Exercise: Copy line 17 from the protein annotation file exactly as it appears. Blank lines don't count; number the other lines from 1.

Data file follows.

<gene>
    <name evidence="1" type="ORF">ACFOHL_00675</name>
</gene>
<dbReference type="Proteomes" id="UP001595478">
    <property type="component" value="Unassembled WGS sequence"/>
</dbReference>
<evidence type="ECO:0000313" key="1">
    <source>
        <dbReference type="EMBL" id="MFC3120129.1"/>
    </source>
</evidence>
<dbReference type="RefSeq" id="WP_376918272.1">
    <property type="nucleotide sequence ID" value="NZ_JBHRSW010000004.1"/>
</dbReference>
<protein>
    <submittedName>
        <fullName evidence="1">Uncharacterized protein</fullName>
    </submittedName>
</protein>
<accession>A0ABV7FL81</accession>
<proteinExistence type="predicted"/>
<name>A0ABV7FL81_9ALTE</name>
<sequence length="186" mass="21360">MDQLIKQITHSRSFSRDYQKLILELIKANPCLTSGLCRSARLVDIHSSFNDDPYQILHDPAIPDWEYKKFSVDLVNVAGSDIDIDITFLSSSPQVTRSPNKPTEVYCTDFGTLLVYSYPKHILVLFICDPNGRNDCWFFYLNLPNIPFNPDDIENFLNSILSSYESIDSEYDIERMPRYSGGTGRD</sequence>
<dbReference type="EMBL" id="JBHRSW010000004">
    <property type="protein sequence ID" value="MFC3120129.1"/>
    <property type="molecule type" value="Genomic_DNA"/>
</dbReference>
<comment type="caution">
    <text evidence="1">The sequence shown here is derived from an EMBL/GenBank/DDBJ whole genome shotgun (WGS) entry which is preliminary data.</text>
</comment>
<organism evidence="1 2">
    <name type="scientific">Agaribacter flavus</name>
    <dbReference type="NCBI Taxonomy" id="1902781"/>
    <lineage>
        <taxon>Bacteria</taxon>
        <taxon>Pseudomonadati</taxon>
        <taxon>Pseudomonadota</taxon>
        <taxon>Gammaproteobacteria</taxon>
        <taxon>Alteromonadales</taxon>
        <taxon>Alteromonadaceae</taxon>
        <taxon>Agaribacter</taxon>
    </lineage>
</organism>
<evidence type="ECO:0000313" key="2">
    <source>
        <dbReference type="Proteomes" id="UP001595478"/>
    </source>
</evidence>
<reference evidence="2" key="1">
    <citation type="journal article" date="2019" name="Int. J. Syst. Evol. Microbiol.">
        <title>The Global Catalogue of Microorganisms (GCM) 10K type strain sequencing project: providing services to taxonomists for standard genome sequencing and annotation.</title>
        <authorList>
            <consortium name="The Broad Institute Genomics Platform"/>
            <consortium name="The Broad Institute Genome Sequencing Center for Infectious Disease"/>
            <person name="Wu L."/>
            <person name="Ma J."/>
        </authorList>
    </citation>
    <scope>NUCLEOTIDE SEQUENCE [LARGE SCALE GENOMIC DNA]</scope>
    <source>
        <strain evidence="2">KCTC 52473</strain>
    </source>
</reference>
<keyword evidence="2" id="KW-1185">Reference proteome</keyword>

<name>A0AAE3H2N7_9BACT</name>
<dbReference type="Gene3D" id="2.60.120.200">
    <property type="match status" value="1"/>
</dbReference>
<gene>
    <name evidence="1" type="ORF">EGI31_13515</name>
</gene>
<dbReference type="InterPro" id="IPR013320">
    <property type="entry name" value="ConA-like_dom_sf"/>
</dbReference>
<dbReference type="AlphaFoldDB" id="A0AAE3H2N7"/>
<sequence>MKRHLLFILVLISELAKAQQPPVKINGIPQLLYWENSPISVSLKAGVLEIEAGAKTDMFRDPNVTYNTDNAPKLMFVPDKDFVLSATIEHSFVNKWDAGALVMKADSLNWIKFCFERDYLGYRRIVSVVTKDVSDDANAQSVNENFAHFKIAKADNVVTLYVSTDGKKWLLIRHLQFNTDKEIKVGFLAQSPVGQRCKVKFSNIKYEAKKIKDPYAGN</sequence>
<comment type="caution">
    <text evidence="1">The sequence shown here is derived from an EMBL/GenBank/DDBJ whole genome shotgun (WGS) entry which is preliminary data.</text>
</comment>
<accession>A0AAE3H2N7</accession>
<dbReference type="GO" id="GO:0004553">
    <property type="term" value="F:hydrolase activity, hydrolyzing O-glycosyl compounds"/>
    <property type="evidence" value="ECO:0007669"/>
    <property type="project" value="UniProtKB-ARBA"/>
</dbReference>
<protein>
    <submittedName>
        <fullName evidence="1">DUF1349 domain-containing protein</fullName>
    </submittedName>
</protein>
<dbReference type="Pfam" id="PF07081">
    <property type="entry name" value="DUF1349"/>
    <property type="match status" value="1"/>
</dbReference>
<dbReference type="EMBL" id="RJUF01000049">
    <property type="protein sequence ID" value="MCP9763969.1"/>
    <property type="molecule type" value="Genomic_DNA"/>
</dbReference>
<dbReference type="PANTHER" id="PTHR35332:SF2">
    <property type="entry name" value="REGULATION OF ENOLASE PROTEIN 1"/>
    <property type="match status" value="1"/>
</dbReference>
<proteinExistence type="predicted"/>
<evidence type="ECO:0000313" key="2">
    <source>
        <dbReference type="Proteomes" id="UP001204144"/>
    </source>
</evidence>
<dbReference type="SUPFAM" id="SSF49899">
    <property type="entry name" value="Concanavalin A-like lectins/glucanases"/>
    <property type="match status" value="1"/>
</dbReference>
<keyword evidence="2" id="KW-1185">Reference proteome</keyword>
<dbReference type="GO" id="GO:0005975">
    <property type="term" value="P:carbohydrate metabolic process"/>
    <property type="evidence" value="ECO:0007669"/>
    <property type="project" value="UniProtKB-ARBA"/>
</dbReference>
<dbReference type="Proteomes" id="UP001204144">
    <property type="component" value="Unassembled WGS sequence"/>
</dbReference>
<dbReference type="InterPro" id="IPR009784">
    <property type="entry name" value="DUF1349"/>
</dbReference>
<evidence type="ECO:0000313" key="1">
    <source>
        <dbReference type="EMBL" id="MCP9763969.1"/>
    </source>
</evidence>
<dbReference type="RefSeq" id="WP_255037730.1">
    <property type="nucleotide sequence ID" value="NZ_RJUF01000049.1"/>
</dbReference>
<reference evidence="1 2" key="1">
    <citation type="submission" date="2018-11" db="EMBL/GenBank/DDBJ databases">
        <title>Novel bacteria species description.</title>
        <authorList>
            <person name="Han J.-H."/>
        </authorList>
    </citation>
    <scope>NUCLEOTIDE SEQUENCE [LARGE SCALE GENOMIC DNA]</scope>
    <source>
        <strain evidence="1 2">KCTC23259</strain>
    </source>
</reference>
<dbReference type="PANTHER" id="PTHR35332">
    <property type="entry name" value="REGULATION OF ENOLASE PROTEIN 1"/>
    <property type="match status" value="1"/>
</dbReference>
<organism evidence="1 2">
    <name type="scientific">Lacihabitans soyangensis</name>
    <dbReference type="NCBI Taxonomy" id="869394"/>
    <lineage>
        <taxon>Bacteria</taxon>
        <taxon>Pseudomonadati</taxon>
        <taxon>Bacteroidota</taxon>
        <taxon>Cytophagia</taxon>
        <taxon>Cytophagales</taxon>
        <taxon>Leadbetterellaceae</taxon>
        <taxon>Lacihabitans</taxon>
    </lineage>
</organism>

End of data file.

        <fullName evidence="1">Uncharacterized protein</fullName>